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OLA Backpacking in the Columbia River Gorge
As another amazing Oregon summer began to close its doors, a group of Catlin students from the Outdoor Leadership and Adventure class dashed out for a long weekend of backpacking and fun in the Columbia River Gorge.
We met in the Catlin lot and rocked an activity bus up to the Eagle Creek trailhead. Hiking up Eagle Creek, we saw waterfall after waterfall after waterfall. Punchbowl Falls, Oneonta Falls, Loowit Falls, Tunnel Falls, and High Bridge kept us excited and anxious to see what was around every bend.
We arrived at a secluded camp on the river, journaled, and made a home for the night. Waking up, we watched the sun gradually climb and bathe our gorge with light before packing up for our big day. Covering a huge portion of our loop, the trail took us up and around Tanner Butte, through old burn sites, over streams, up hills, through meadows full of blueberry and hucleberry to our beloved Dublin Lake, which we reached just as night descended.
After maybe too many laughs around a campfire and an amazing dinner, we headed into our tents and sleeping bags to enjoy a windy-but-clear night, full of shooting stars.
The next morning, we said goodbye to our camp and lake and made our way back to the bus... through one of the last hot days of 2009!
It was a great weekend of bonding, sightseeing, and getting away from the bustle of our school lives. We can't wait to get out again!
Click on a photo below to check out a slideshow from the trip.
JACK LAZAR '09
An exceptionally reflective young man, Jack has matured through Catlin Gabel’s outdoor program
From the spring 2009 Caller
The outdoor program opened a whole world for me, allowing me to dig deeper inside myself in a setting that’s not judgmental and is accepting and encouraging. The combination of group dynamics and the outdoors inspires me and stimulates me. It’s not just a hobby but is the fuel of my development.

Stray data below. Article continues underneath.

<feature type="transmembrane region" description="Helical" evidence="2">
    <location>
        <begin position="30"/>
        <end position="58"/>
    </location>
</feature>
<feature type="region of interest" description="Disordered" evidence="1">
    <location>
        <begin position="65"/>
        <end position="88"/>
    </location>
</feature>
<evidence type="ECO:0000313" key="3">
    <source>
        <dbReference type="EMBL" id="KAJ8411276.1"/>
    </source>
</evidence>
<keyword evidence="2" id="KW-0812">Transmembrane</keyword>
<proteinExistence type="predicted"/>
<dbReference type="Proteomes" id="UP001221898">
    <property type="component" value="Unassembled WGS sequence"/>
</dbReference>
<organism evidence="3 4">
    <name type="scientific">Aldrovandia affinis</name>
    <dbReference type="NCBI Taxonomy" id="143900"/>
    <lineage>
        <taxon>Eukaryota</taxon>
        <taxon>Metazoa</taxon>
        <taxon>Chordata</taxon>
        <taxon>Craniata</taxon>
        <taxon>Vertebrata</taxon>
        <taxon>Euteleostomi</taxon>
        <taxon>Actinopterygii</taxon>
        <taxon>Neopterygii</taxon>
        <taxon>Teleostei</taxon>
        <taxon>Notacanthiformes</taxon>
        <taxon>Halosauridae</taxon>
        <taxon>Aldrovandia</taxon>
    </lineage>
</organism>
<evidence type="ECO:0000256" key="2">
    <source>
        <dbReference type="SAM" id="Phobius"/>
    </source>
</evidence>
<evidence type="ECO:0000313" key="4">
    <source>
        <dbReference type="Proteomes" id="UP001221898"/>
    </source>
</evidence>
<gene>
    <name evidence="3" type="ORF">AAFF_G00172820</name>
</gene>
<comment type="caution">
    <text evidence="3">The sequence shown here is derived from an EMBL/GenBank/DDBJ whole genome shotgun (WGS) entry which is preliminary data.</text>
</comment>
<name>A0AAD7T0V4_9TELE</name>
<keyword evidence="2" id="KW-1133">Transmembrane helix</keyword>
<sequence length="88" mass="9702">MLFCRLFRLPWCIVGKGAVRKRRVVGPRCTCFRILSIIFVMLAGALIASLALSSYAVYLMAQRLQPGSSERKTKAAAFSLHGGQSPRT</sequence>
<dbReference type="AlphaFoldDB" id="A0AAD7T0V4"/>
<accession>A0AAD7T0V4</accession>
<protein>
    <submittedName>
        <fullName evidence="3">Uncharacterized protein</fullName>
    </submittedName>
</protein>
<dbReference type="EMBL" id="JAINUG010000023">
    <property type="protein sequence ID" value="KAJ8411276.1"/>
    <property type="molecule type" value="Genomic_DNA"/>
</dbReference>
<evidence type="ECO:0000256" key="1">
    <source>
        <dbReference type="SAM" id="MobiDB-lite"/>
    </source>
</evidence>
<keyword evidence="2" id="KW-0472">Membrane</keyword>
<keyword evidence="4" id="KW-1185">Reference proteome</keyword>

BECOMING A LEADER
The outdoor program allowed me to develop my leadership skills. I never really thought I’d be where I am now. In my freshman and sophomore years, no one did: I had abilities but didn’t apply myself. Now I challenge myself and try to make my work as personal as possible.
Photography opened my eyes to how visuals can speak of hidden meanings. Literature opened me to a world of creative writing and interpretation. Philosophy with Michael Heath opened me to a world of thought.
LEARNING THROUGH HARD TIMES
My mom was extremely ill when I was in 6th grade and became paraplegic. It’s been one of the most influential, sensitive, and defining times of my life. I had to realize that my parents weren’t perfect or immortal at a much younger age than most people do. I also have ADHD, a primary cause of my social isolation. These problems caused a painful awareness that made me stronger and allowed me to develop in a different way.
COLLEGE PLANS—AND FUTURE THOUGHTS
I have enrolled at Whitman, but I plan on taking a year off. There are so many possibilities. I will probably do some humanitarian work, traveling, mountaineering, maybe even medical training or a gap year program. I want to help others develop their passions. Catlin Gabel has taught me more than just biology or pre-calculus or literature. It’s taught me to be proud of what I’m passionate about, how to think wholly but critically, how to be flexible, and how to determine my future. Success comes from your resourcefulness, not your resources
MS Cross-Country Skiing on Mount Hood: February 15-16, 2009
Nine Middle Schoolers found their snow-legs during this perfect trip on the slopes of Mount Hood! While many of us started out off-balance, within a few hours we could cruise through the woods undeterred! We tested our skills with XC Olympics--limbo (George won), one-ski/one-foot races (Cooper won), and of course a snowball fight (did anyone win?). The Mazama Lodge was a cozy place to pass the evening with chess, ping-pong and plenty of hot chocolate. In the morning we set out for adventure and lots of exciting downhill on the Crosstown Trail. We even found treasure--a geocache stocked with a rubber ducky and notes from past travellers! And on top of it all, we couldnt have asked for better weather. A perfect, lovely weekend.